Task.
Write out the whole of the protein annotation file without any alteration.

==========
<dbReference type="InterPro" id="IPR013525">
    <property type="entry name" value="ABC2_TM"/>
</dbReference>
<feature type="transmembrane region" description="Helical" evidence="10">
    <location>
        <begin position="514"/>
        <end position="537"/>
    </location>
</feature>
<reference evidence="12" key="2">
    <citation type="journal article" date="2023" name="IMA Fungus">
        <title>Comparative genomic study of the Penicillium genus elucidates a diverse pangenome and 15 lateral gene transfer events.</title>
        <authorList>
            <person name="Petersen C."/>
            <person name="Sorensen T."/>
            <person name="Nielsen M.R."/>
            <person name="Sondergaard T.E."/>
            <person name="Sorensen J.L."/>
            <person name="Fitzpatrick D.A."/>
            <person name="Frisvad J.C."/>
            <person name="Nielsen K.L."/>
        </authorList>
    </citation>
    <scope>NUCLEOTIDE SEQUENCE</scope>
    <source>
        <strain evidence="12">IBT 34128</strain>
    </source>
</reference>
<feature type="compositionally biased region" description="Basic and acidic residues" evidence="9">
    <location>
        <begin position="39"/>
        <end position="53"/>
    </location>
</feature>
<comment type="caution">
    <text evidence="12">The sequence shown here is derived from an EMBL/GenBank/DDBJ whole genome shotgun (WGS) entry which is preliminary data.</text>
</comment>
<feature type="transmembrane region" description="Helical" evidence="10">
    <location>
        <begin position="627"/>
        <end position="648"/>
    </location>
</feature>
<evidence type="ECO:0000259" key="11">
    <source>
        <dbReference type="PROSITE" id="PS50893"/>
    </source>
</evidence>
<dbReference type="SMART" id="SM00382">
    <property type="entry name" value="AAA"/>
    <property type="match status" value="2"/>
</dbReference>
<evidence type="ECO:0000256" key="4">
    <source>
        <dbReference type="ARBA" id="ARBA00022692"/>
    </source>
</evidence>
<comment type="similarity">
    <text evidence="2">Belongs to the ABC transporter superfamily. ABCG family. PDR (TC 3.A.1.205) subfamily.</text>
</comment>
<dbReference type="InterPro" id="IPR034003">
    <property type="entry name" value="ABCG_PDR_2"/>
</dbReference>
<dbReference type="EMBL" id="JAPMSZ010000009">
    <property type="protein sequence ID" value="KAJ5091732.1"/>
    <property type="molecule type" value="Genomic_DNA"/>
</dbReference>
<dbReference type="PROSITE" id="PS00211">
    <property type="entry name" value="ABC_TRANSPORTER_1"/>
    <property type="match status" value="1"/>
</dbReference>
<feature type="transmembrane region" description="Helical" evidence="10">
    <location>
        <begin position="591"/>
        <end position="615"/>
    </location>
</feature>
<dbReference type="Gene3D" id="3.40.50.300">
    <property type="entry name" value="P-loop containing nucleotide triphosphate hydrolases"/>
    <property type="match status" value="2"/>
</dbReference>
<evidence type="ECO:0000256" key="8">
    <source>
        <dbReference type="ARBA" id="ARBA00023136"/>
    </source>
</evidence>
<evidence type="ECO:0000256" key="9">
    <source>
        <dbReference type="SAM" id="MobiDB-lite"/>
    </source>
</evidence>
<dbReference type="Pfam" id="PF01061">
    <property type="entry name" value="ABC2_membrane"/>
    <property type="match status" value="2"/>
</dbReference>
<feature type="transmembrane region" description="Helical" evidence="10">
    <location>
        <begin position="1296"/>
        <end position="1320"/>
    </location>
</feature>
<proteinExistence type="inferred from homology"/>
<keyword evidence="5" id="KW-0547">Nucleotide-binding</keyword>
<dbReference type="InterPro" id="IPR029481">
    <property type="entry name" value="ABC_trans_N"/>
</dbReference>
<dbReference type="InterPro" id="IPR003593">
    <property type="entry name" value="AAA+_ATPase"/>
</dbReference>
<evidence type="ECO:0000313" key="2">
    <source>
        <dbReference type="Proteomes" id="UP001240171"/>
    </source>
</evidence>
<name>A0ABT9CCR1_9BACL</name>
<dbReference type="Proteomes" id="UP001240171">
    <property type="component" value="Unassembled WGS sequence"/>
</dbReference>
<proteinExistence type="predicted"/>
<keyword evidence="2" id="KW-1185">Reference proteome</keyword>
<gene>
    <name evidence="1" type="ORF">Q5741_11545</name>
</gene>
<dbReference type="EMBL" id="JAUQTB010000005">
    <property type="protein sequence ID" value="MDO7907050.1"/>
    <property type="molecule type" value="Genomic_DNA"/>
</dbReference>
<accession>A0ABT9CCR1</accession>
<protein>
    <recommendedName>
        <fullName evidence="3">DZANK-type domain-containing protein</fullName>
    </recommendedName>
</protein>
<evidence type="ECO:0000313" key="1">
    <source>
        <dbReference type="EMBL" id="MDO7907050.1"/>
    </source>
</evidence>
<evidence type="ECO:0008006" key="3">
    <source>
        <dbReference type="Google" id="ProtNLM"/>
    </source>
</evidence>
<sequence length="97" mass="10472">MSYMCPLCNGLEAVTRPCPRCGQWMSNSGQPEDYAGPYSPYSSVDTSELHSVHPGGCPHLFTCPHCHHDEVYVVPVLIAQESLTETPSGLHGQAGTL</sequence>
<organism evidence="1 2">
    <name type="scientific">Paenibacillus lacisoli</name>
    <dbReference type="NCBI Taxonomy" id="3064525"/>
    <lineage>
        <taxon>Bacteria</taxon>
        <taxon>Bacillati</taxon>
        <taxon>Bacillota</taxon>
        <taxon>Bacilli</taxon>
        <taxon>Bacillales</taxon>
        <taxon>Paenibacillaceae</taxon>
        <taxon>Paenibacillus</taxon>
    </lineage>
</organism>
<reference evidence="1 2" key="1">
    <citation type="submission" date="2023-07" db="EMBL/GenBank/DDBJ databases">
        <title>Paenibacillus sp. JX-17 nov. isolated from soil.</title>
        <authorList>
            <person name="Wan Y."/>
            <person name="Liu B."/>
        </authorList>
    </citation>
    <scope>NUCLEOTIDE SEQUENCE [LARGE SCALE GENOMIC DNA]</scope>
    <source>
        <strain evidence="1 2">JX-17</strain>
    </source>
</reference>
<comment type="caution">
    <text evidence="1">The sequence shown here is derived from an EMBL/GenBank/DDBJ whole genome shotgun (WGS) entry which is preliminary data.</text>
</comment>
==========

<dbReference type="InterPro" id="IPR013525">
    <property type="entry name" value="ABC2_TM"/>
</dbReference>
<feature type="transmembrane region" description="Helical" evidence="10">
    <location>
        <begin position="514"/>
        <end position="537"/>
    </location>
</feature>
<reference evidence="12" key="2">
    <citation type="journal article" date="2023" name="IMA Fungus">
        <title>Comparative genomic study of the Penicillium genus elucidates a diverse pangenome and 15 lateral gene transfer events.</title>
        <authorList>
            <person name="Petersen C."/>
            <person name="Sorensen T."/>
            <person name="Nielsen M.R."/>
            <person name="Sondergaard T.E."/>
            <person name="Sorensen J.L."/>
            <person name="Fitzpatrick D.A."/>
            <person name="Frisvad J.C."/>
            <person name="Nielsen K.L."/>
        </authorList>
    </citation>
    <scope>NUCLEOTIDE SEQUENCE</scope>
    <source>
        <strain evidence="12">IBT 34128</strain>
    </source>
</reference>
<feature type="compositionally biased region" description="Basic and acidic residues" evidence="9">
    <location>
        <begin position="39"/>
        <end position="53"/>
    </location>
</feature>
<comment type="caution">
    <text evidence="12">The sequence shown here is derived from an EMBL/GenBank/DDBJ whole genome shotgun (WGS) entry which is preliminary data.</text>
</comment>
<feature type="transmembrane region" description="Helical" evidence="10">
    <location>
        <begin position="627"/>
        <end position="648"/>
    </location>
</feature>
<evidence type="ECO:0000259" key="11">
    <source>
        <dbReference type="PROSITE" id="PS50893"/>
    </source>
</evidence>
<dbReference type="SMART" id="SM00382">
    <property type="entry name" value="AAA"/>
    <property type="match status" value="2"/>
</dbReference>
<evidence type="ECO:0000256" key="4">
    <source>
        <dbReference type="ARBA" id="ARBA00022692"/>
    </source>
</evidence>
<comment type="similarity">
    <text evidence="2">Belongs to the ABC transporter superfamily. ABCG family. PDR (TC 3.A.1.205) subfamily.</text>
</comment>
<dbReference type="InterPro" id="IPR034003">
    <property type="entry name" value="ABCG_PDR_2"/>
</dbReference>
<dbReference type="EMBL" id="JAPMSZ010000009">
    <property type="protein sequence ID" value="KAJ5091732.1"/>
    <property type="molecule type" value="Genomic_DNA"/>
</dbReference>
<dbReference type="PROSITE" id="PS00211">
    <property type="entry name" value="ABC_TRANSPORTER_1"/>
    <property type="match status" value="1"/>
</dbReference>
<feature type="transmembrane region" description="Helical" evidence="10">
    <location>
        <begin position="591"/>
        <end position="615"/>
    </location>
</feature>
<dbReference type="Gene3D" id="3.40.50.300">
    <property type="entry name" value="P-loop containing nucleotide triphosphate hydrolases"/>
    <property type="match status" value="2"/>
</dbReference>
<evidence type="ECO:0000256" key="8">
    <source>
        <dbReference type="ARBA" id="ARBA00023136"/>
    </source>
</evidence>
<evidence type="ECO:0000256" key="9">
    <source>
        <dbReference type="SAM" id="MobiDB-lite"/>
    </source>
</evidence>
<dbReference type="Pfam" id="PF01061">
    <property type="entry name" value="ABC2_membrane"/>
    <property type="match status" value="2"/>
</dbReference>
<feature type="transmembrane region" description="Helical" evidence="10">
    <location>
        <begin position="1296"/>
        <end position="1320"/>
    </location>
</feature>
<proteinExistence type="inferred from homology"/>
<keyword evidence="5" id="KW-0547">Nucleotide-binding</keyword>
<dbReference type="InterPro" id="IPR029481">
    <property type="entry name" value="ABC_trans_N"/>
</dbReference>
<dbReference type="InterPro" id="IPR003593">
    <property type="entry name" value="AAA+_ATPase"/>
</dbReference>
<evidence type="ECO:0000313" key="2">
    <source>
        <dbReference type="Proteomes" id="UP001240171"/>
    </source>
</evidence>
<name>A0ABT9CCR1_9BACL</name>
<dbReference type="Proteomes" id="UP001240171">
    <property type="component" value="Unassembled WGS sequence"/>
</dbReference>
<proteinExistence type="predicted"/>
<keyword evidence="2" id="KW-1185">Reference proteome</keyword>
<gene>
    <name evidence="1" type="ORF">Q5741_11545</name>
</gene>
<dbReference type="EMBL" id="JAUQTB010000005">
    <property type="protein sequence ID" value="MDO7907050.1"/>
    <property type="molecule type" value="Genomic_DNA"/>
</dbReference>
<accession>A0ABT9CCR1</accession>
<protein>
    <recommendedName>
        <fullName evidence="3">DZANK-type domain-containing protein</fullName>
    </recommendedName>
</protein>
<evidence type="ECO:0000313" key="1">
    <source>
        <dbReference type="EMBL" id="MDO7907050.1"/>
    </source>
</evidence>
<evidence type="ECO:0008006" key="3">
    <source>
        <dbReference type="Google" id="ProtNLM"/>
    </source>
</evidence>
<sequence length="97" mass="10472">MSYMCPLCNGLEAVTRPCPRCGQWMSNSGQPEDYAGPYSPYSSVDTSELHSVHPGGCPHLFTCPHCHHDEVYVVPVLIAQESLTETPSGLHGQAGTL</sequence>
<organism evidence="1 2">
    <name type="scientific">Paenibacillus lacisoli</name>
    <dbReference type="NCBI Taxonomy" id="3064525"/>
    <lineage>
        <taxon>Bacteria</taxon>
        <taxon>Bacillati</taxon>
        <taxon>Bacillota</taxon>
        <taxon>Bacilli</taxon>
        <taxon>Bacillales</taxon>
        <taxon>Paenibacillaceae</taxon>
        <taxon>Paenibacillus</taxon>
    </lineage>
</organism>
<reference evidence="1 2" key="1">
    <citation type="submission" date="2023-07" db="EMBL/GenBank/DDBJ databases">
        <title>Paenibacillus sp. JX-17 nov. isolated from soil.</title>
        <authorList>
            <person name="Wan Y."/>
            <person name="Liu B."/>
        </authorList>
    </citation>
    <scope>NUCLEOTIDE SEQUENCE [LARGE SCALE GENOMIC DNA]</scope>
    <source>
        <strain evidence="1 2">JX-17</strain>
    </source>
</reference>
<comment type="caution">
    <text evidence="1">The sequence shown here is derived from an EMBL/GenBank/DDBJ whole genome shotgun (WGS) entry which is preliminary data.</text>
</comment>